Getting more vitamin D could slash your risk of dying from cancer according to research, but it’s not the only nutrient vital for good health.
We look at eight of the key ways to fight illness through better nutrition – and you can test your knowledge to see if you’re getting enough of each with our quiz…
Vitamin D can reduce your cancer risk
Three studies presented at this week’s American Society of Clinical Oncology conference have found that taking a Vitamin D supplement can reduce your risk of dying from cancer.
Scientists believe it produces an enzyme that ‘detoxifies’ natural acids in the body, preventing damage to internal organs, which in turn reduces cancer risk.
Vitamin D is contained in a few foods but most is made when our skin is exposed to sunshine.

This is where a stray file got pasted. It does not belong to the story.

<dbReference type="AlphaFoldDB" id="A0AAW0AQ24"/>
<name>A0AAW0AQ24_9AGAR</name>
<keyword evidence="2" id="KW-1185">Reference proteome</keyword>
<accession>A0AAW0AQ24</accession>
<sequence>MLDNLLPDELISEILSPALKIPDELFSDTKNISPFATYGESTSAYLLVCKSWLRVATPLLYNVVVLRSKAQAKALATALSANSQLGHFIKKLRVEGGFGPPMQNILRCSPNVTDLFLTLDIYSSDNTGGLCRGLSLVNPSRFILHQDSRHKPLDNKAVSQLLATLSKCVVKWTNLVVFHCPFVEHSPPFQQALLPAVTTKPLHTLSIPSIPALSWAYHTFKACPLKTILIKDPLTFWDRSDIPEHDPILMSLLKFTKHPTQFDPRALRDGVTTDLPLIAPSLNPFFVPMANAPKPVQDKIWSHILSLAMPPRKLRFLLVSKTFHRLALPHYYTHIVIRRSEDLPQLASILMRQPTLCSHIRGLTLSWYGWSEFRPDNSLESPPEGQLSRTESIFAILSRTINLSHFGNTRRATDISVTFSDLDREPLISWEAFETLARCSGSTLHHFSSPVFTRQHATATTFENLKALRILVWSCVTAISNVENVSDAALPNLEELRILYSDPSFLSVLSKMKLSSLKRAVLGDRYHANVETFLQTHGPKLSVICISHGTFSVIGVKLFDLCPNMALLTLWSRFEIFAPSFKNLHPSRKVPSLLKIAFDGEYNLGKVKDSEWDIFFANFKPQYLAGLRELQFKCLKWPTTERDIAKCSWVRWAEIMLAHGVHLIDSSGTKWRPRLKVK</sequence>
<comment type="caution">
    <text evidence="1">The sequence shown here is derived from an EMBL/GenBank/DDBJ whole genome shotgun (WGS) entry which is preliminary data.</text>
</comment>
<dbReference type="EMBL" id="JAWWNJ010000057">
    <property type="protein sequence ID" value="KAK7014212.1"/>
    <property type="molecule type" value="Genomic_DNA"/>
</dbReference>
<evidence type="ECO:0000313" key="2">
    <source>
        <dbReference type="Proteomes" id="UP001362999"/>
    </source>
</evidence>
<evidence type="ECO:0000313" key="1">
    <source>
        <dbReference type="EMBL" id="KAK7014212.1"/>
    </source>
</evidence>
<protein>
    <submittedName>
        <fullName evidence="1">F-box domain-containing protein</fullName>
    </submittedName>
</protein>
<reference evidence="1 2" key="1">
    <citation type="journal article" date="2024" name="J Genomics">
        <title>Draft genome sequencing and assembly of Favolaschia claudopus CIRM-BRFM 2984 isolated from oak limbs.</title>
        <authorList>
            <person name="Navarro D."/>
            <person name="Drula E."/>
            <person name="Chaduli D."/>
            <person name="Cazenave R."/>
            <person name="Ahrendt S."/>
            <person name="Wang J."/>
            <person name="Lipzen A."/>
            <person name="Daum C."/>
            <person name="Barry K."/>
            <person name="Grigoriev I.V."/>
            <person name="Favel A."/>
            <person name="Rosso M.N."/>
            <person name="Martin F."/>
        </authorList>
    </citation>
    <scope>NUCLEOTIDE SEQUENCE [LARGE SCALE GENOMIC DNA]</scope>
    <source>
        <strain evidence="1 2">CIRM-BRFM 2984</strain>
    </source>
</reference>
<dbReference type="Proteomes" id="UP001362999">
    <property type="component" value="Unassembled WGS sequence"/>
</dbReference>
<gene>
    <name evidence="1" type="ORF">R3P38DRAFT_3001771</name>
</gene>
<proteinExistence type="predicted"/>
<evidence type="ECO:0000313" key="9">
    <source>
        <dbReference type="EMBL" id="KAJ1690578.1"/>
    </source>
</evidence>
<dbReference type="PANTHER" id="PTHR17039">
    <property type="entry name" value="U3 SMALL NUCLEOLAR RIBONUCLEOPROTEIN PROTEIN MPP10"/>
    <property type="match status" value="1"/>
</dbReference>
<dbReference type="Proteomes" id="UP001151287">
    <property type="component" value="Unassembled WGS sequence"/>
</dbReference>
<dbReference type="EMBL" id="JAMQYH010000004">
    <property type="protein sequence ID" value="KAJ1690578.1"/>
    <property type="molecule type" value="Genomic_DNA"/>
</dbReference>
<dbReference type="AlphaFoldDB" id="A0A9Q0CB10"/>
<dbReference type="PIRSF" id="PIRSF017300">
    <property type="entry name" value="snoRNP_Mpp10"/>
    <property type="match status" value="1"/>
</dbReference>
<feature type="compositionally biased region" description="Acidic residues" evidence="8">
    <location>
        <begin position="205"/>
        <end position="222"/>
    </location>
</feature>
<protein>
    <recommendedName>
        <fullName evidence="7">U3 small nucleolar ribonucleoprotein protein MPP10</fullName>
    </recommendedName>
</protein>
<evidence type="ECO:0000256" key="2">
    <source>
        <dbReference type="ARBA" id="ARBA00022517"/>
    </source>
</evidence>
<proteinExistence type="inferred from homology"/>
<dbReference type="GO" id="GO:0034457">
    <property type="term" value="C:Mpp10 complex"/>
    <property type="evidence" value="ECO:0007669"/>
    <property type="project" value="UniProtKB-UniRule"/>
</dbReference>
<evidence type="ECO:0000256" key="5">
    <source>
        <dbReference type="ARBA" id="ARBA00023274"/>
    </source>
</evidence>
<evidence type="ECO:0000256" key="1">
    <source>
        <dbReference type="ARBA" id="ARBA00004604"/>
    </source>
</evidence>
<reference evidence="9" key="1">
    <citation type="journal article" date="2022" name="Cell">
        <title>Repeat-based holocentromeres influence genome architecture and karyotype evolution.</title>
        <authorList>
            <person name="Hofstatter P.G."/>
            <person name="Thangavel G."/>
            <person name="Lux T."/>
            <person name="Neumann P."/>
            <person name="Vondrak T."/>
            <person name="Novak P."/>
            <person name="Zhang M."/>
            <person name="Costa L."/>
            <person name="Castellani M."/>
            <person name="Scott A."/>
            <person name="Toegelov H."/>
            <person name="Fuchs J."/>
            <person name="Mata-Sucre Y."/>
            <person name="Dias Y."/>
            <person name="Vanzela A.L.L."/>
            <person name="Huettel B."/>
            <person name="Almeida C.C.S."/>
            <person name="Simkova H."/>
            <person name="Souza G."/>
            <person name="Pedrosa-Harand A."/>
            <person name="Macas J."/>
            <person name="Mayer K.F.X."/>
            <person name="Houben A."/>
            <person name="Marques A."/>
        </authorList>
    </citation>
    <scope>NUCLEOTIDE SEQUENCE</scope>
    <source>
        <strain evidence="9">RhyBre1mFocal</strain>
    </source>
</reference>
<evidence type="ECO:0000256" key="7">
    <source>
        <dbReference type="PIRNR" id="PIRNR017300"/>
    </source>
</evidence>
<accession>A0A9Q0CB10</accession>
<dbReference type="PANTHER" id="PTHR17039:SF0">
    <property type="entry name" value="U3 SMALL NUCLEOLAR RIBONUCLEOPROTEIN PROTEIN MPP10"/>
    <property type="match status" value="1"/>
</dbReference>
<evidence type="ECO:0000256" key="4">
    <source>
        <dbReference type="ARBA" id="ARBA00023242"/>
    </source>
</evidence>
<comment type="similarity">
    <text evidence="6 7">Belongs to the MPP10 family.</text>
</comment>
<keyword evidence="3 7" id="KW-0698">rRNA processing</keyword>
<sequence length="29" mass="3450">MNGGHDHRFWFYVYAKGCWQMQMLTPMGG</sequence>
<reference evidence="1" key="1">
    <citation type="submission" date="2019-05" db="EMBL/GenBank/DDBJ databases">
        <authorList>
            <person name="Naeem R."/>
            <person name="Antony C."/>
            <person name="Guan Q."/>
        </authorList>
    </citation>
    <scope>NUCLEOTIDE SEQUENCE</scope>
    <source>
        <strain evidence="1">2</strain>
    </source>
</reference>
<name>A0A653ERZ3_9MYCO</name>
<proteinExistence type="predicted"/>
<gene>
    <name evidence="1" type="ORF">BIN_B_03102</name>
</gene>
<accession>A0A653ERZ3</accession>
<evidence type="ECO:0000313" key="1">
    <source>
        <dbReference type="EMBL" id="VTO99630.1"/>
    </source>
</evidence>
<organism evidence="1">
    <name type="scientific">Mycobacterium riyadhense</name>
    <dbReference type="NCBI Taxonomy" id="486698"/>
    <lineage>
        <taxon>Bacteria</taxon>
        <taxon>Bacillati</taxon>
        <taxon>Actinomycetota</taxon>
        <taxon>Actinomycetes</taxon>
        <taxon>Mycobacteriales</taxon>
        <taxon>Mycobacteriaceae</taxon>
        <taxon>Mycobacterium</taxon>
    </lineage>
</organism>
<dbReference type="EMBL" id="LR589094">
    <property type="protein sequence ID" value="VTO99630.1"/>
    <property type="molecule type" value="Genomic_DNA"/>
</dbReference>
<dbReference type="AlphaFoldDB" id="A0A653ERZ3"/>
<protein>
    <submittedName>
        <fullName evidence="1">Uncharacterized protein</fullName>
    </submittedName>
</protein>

However, modern lifestyles mean we spend more time indoors and about one in five of us in the UK have insufficient levels.
1) How can you ensure you get enough Vitamin D?
- a) Spend longer in the sun
- b) Eat lots of fish
- c) Take a daily supplement
Potassium lowers your blood pressure
This essential mineral relaxes the walls of your blood vessels, lowering your blood pressure in the process.
Studies show a low potassium intake can cause higher blood pressure and a higher risk of suffering a stroke.
On the flip side, people who already have high blood pressure can significantly lower it by increasing their intake of potassium-rich foods.
2) What’s the best way boost potassium levels?
- a) Eat more salt
- b) Eat five portions of fruit and veg per day
- c) Eat more lean protein
Vitamin C may prevent Alzheimer’s
In a recent review of 50 studies of vitamin C and brain function, Australian researchers found that people with higher levels of vitamin C had a lower risk of mental decline and dementia.
Experts believe this antioxidant nutrient plays an important role in preventing daily damage to brain cells, slowing down age-related memory loss.
3) How much Vitamin C should you get daily?
- a) 75mg
- b) 100mg
- c) 50mg